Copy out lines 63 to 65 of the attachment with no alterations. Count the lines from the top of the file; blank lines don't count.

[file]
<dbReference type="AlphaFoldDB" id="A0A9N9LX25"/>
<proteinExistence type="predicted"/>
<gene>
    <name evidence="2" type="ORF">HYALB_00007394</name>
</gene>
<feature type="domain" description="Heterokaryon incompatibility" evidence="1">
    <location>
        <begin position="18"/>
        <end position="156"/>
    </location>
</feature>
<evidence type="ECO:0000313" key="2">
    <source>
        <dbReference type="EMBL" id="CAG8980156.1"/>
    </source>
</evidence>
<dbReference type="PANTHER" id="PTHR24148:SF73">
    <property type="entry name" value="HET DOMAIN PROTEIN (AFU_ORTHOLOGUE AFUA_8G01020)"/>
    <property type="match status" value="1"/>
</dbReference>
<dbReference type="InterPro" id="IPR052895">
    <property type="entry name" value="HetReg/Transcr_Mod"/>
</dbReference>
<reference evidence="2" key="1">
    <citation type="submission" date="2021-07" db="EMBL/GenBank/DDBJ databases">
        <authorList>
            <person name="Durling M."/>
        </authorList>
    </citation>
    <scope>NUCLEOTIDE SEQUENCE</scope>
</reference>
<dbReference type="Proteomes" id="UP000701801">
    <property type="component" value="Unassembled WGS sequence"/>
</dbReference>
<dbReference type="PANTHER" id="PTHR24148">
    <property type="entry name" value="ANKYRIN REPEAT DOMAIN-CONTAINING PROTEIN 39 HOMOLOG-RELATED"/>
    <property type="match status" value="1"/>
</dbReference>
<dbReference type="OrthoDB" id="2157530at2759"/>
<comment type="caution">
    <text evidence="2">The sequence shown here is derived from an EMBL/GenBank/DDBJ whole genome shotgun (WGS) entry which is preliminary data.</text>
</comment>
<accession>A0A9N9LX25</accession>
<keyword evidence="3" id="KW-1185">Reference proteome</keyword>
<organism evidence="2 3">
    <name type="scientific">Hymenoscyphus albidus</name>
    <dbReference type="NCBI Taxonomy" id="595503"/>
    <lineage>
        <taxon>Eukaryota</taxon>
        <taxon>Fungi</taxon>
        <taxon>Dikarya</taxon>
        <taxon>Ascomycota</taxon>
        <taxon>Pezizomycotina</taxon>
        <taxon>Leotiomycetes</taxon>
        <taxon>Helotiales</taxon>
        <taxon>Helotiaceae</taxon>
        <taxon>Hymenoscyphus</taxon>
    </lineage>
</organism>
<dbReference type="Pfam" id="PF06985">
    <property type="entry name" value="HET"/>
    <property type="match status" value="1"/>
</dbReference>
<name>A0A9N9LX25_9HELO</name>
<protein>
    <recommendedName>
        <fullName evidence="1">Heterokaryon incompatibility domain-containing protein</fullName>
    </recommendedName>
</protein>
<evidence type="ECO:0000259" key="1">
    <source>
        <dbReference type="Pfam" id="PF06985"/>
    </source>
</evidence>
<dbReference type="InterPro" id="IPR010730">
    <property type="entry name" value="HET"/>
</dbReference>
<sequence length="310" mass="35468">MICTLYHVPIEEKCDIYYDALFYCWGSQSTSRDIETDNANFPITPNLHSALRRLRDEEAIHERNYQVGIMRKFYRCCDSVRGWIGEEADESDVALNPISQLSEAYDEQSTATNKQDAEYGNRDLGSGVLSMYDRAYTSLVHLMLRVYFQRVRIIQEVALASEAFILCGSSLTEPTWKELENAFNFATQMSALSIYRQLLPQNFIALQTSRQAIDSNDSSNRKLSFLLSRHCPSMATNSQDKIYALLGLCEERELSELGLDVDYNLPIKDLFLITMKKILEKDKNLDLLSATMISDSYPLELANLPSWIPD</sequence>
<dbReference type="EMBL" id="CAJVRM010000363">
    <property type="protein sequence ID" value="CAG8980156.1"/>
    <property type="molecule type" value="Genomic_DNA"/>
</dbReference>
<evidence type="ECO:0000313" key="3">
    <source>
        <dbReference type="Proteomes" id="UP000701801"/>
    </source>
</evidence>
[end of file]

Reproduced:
</dbReference>
<name>A0A9N9LX25_9HELO</name>
<protein>